Private tuition and the decay of state education

Vast numbers of pupils rely on private tuition for a decent education. The state must do better.

Andrew Macdonald Powney

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Topics Politics UK

Around 27 per cent of 11- to 16-year-olds have received private tuition on top of their normal schooling, rising to 41 per cent in London, according to a report by the Sutton Trust. Around 80,000 state-school teachers – one in four secondary teachers – have moonlighted as private tutors. This trend is concerning: it speaks to the hollowing-out of state education and is compounding educational inequalities.

Kids are caught in the middle. Parents fear that schools may let their kids down. Then, a parental arms race ensues. As the Sutton Trust’s report puts it, ‘demand for education outstrips public-sector supply’. Wealthier families buy disproportionately more tuition, with few poorer families in ordinary schools being able to stump up for the hourly rate of £25 to £40 and above.

This inequality of access to private tutors risks greater inequalities of outcome. Tutors are able to devote time and attention to each pupil in a way that is not possible in a big classroom. A lot of classroom teaching now has the feel of an exam factory. But teaching kids one-on-one, carefully and in a focused way, is undeniably effective.

To make matters worse, most state schools are getting caught up with faddish initiatives that seem to be increasingly taking over the school day. From PSHE to school-sanctioned bunking off lessons to go on climate protests, state schools are crowding out lesson time with all manner of events that they think look good for their market image, but do little for kids’ education.

Teaching has also become more career-orientated in recent years, and organising these initiatives and days out looks good on teachers’ CVs. All this means that teaching time is getting squeezed. According to a survey by the National Education Union, 61 per cent of teachers spend over three hours a day on tasks that do not involve teaching, with 13 per cent working more than 30 hours per week on non-teaching activities.

The core business of schools – opening minds and exploring ideas – has been hollowed out significantly. Private tuition is where the ground is made up, with children having to put in extra work out of hours. Learning from home may well become the norm when the curriculum reaches its final point of degradation.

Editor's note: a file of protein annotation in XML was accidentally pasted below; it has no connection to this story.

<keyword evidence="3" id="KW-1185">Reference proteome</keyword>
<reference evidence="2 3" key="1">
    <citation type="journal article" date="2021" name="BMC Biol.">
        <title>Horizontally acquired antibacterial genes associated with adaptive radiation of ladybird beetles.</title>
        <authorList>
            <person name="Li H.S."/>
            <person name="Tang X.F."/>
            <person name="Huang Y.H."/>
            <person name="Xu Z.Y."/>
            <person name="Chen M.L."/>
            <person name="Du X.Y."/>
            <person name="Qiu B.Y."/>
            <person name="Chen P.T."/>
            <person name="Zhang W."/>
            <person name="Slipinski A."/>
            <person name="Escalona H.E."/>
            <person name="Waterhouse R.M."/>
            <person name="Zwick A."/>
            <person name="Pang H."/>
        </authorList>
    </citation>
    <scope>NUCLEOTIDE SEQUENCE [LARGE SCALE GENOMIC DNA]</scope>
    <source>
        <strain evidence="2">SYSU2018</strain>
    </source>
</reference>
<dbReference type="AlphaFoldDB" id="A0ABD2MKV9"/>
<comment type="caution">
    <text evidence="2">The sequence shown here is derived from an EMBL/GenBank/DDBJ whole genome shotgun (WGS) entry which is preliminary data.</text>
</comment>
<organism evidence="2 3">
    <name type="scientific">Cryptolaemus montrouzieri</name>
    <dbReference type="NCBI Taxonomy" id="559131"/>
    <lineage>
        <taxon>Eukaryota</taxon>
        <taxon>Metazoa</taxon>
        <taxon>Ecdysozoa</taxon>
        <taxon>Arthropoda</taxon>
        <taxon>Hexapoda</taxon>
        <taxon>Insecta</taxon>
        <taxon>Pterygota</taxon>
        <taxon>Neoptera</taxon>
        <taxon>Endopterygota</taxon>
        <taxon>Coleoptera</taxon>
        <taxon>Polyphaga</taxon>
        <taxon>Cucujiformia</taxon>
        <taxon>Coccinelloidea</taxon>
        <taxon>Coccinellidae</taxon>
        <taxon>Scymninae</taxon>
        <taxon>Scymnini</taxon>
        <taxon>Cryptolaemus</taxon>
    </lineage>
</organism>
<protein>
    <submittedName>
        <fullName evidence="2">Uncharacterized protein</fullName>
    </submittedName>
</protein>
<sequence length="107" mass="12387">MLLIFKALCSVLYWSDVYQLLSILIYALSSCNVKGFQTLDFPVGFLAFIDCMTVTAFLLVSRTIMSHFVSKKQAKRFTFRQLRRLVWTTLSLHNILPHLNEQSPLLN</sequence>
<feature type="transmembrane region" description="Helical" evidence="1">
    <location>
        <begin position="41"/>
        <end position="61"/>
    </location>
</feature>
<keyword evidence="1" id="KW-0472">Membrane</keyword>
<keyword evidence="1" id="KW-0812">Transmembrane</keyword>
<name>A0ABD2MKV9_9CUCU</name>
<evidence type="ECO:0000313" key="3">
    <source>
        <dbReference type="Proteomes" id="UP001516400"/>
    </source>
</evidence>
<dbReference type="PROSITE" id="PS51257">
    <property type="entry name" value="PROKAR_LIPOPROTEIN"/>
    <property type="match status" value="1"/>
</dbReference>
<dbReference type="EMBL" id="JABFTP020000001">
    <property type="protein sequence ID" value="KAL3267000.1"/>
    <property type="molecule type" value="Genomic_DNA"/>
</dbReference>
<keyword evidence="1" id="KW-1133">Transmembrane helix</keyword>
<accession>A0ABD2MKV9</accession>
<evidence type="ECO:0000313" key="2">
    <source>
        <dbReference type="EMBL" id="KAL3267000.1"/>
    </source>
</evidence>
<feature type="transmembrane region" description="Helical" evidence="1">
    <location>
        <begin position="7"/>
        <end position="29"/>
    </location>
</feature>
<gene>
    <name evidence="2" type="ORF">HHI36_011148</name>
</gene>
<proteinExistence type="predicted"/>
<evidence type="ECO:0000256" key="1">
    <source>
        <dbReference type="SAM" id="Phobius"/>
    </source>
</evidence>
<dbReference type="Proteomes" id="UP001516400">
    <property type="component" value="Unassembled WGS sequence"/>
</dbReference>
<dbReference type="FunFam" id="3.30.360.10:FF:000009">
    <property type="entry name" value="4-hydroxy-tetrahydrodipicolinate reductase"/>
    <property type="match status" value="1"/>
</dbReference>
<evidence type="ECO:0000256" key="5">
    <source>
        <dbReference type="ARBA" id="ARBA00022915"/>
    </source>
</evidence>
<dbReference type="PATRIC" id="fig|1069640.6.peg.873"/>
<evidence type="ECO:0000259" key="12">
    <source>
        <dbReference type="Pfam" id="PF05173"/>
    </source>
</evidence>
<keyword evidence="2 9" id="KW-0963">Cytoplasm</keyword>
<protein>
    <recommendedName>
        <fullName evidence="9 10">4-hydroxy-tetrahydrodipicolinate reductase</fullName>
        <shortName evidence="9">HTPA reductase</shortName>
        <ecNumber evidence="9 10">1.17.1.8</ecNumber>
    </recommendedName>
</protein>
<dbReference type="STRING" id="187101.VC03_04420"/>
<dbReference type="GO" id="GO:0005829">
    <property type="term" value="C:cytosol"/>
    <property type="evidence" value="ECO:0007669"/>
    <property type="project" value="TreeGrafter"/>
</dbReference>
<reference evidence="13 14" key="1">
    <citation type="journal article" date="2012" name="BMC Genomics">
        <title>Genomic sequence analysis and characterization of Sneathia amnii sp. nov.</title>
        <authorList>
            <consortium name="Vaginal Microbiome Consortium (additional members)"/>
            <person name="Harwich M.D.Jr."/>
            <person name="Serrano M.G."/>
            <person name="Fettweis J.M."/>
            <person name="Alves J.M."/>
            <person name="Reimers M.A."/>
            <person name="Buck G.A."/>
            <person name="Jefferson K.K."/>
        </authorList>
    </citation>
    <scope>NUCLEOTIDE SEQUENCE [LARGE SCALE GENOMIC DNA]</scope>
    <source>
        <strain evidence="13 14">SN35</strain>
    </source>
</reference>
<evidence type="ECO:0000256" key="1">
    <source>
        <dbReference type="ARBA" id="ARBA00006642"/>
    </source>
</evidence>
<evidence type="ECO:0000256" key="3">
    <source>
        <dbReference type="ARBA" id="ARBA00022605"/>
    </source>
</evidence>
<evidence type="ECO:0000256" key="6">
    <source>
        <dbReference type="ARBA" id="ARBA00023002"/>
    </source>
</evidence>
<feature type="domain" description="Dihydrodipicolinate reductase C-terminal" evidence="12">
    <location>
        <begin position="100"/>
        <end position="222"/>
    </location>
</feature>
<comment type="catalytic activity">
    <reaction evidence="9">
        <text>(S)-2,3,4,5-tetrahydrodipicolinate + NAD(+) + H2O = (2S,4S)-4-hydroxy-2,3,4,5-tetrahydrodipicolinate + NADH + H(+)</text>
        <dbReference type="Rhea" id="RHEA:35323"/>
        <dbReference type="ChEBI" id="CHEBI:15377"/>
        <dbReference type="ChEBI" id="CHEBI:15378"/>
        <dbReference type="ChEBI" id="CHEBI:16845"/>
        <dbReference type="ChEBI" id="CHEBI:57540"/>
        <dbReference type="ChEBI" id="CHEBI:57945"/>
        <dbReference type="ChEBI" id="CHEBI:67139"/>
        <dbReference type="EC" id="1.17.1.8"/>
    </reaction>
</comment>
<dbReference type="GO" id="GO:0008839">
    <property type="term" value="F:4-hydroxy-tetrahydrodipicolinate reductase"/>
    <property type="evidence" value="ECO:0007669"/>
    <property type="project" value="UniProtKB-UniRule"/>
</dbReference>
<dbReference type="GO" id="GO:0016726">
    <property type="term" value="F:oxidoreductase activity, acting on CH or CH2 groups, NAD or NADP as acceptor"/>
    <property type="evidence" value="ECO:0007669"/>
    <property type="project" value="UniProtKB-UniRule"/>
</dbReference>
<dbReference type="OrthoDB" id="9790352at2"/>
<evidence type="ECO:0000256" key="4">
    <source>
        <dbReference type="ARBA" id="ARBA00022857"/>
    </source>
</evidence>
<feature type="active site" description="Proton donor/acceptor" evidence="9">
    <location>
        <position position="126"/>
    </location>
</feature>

Last month, the Labour Party promised to abolish private schools. Much of the policy was focused on nationalising their assets, particularly their land and buildings, to integrate private schools into the state sector. But Labour had nothing to say on the content of education in the state sector, which is letting kids down and causing parents to turn to tutors.

The Sutton Trust report on private tuition has lifted a rock, and the underside makes Labour’s focus on private schools look like rearranging deckchairs. One of the Sutton Trust’s own suggestions for tackling this huge educational inequality is to encourage tuition agencies to provide some of their services pro bono. But this would leave the education system intact and allow the problem to fester, with poorer kids sent to the equivalent of an education food-bank.

The rise of private tuition is a huge wake-up call about the state of our education system.

Andrew Macdonald Powney is a writer.

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Topics Politics UK

Comments

ZENOBIA PALMYRA

14th October 2019 at 8:58 pm

There is no justification for these English ‘public’ schools. The Finnish system has far superior education outcomes and they don’t have these absurd social engineering institutions. Only in England could a situation in which the top 7 percent comprised of the privately educated elite dominate the 93 percent of proles be considered in any sense ‘democratic’. I guess it’s democratic by Angevin standards, but the rest of the world has moved on, even if the UK hasn’t.

1776 LIVE FREE OR DIE

Iftikhar Ahmad

7th October 2019 at 9:57 pm

Thick children of rich parents could hire tutors for their children and this is the main reason why British education is in a mess.

Almost all children now believe they go to school to pass exams. The idea that they may be there for an education is irrelevant. Leading companies are struggling to recruit teenagers with basic skills because schools have been turned into “exam factories”, business leaders have warned. Many employers had been left “disheartened and downright frustrated” by poor levels of literacy, numeracy, communication and timekeeping among school leavers and graduates. Overemphasis on sitting exams and hitting targets throughout compulsory education had robbed children of the chance to develop the “soft” skills needed in the work place. Business leaders believed the emphasis on passing exams at school meant children failed to develop other skills, including the ability to hold a conversation, display good work ethic, turn upon time and apply basic literacy and numeracy.
IA
http://www.londonschoolofislamics.org.uk

Ven Oods

8th October 2019 at 9:26 am

“Thick children of rich parents could hire tutors for their children and this is the main reason why British education is in a mess.”
Unfortunate hash of a sentence, but do you really believe that paid-for tuition will ‘unthick’ the thick (rich) kids?
They have the right (as in more effective) idea in the USA, where rich folks just bribe the colleges to admit their underachieving offspring. The kids will still be turnips, but they’ll have Harvard or Yale on their CVs.

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